Samuel Tilden Daken was an American aritst and writer active in the early part of the 20th century. He was noted for his plein air paintings of the California countryside, mountains, and redwood forests, as well as for his colorful life experiences.
Early in his career, Daken worked as a fresco painter, but most of the houses in which he had painted in frescoes on walls were lost in the San Francisco earthquake and fire of 1906, along with Daken’s studio and most of his early work.
His adventurous life included riding the rails with writer Jack London, being caught up in the Mexican Revolution and siding with Pancho Villa, mining for gold, capturing the look of underwater scenes in a diving bell, painting in the High Sierras in extreme winters, and being the lover of vaudeville star Sophie Tucker. Daken taught at his own school in Santa Rosa for a time, eventually joining the faculty at Ursuline College in Sonoma. He changed the spelling of his surname from Daken to Dakin in 1918.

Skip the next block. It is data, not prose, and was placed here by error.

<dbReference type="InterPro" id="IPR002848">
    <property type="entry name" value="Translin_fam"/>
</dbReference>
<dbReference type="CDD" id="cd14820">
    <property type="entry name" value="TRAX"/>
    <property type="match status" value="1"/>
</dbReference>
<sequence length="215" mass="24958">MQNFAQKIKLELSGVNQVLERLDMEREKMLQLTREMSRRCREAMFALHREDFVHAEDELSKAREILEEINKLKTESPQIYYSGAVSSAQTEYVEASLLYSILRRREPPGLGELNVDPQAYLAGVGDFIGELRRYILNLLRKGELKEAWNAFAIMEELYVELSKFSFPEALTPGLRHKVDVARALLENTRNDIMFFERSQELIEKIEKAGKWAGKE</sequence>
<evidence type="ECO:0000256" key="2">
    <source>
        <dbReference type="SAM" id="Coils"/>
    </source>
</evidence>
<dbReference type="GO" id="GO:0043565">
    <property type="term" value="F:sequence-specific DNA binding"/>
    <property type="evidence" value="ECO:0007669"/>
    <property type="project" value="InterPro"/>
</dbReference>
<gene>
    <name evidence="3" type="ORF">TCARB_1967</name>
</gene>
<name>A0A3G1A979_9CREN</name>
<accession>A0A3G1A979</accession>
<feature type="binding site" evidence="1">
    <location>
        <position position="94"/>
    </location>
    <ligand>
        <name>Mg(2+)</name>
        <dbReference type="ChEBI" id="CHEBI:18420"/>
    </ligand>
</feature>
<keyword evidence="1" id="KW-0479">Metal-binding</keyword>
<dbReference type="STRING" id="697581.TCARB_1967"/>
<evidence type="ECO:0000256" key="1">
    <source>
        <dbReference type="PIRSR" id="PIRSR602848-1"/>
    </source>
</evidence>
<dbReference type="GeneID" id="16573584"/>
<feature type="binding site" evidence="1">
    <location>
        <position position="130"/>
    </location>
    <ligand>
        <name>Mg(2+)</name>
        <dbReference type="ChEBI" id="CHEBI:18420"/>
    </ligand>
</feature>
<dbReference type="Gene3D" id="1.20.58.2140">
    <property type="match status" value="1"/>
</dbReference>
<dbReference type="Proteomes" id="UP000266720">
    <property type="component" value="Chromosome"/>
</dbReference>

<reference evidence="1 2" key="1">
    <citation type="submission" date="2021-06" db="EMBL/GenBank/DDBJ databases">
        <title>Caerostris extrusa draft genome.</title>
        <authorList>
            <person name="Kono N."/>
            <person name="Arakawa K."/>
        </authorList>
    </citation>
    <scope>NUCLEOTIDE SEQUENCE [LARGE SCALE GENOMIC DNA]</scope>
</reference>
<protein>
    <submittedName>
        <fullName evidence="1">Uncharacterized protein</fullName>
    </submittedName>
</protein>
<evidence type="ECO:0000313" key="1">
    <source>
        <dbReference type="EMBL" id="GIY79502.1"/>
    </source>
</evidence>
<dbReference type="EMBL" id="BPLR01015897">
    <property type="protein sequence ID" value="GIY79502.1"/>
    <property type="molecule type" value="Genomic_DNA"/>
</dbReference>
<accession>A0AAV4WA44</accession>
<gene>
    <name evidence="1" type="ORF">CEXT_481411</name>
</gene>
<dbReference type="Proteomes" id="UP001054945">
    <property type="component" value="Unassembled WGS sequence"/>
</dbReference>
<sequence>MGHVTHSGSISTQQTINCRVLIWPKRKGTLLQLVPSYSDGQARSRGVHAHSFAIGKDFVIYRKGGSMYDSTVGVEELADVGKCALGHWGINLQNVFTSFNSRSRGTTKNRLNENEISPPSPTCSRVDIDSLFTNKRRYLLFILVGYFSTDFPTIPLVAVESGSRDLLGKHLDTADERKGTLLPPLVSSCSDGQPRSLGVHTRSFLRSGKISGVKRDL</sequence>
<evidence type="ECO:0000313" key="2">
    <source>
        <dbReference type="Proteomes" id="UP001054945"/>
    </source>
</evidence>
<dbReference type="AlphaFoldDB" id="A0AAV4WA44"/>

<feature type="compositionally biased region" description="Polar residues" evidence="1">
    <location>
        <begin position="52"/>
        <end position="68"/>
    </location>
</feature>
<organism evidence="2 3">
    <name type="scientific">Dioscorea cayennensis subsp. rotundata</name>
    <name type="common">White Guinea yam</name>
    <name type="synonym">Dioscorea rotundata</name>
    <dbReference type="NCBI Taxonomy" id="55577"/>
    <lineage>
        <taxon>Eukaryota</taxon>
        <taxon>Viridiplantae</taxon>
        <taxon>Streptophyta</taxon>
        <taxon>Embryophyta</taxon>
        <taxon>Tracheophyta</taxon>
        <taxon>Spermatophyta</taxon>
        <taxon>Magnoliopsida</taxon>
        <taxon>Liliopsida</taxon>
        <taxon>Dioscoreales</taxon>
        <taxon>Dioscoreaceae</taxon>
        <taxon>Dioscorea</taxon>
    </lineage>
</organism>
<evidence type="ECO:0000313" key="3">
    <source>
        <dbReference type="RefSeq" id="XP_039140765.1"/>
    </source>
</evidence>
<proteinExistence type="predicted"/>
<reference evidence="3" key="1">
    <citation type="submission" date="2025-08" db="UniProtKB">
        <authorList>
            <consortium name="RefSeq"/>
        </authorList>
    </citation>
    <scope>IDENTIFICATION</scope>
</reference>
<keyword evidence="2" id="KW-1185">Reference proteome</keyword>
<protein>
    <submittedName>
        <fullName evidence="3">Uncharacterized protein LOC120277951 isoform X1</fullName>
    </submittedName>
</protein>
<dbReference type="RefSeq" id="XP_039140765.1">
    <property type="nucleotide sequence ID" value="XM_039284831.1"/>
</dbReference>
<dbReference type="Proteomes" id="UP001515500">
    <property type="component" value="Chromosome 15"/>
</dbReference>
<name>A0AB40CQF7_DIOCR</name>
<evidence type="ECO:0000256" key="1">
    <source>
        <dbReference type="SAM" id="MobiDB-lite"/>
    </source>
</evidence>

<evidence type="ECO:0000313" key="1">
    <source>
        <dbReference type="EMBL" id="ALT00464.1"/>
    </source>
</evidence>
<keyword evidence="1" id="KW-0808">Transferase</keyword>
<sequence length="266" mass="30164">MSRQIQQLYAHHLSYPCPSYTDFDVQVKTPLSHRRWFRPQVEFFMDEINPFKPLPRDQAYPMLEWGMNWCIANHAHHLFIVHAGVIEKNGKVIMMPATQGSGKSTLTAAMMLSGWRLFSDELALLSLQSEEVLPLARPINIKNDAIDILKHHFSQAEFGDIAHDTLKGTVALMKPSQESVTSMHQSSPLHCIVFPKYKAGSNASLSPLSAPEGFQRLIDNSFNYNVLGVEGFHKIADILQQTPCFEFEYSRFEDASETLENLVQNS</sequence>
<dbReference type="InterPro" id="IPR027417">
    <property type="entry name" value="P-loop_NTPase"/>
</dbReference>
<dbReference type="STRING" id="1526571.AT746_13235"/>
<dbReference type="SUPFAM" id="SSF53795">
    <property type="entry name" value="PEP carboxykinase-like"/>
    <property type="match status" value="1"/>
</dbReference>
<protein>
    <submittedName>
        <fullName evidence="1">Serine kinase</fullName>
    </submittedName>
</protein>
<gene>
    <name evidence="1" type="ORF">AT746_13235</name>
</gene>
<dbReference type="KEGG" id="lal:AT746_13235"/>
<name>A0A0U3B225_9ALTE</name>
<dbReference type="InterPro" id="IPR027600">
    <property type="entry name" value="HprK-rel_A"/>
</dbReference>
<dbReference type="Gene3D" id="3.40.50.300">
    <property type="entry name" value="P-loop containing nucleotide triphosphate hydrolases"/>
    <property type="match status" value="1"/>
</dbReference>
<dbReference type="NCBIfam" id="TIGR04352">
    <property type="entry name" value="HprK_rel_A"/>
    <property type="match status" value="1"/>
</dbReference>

Daken’s granddaughter, Bonnie Portnoy, who never directly knew her grandfather, created the Tilden Daken Legacy Project to explore and investigate the artist’s life, and bring his work to greater light. The project includes a website with galleries of his work in several categories, as well as a book that is in development.
I particularly enjoy his evocative paintings of the California Redwood forests. Daken was also active in efforts to preserve them.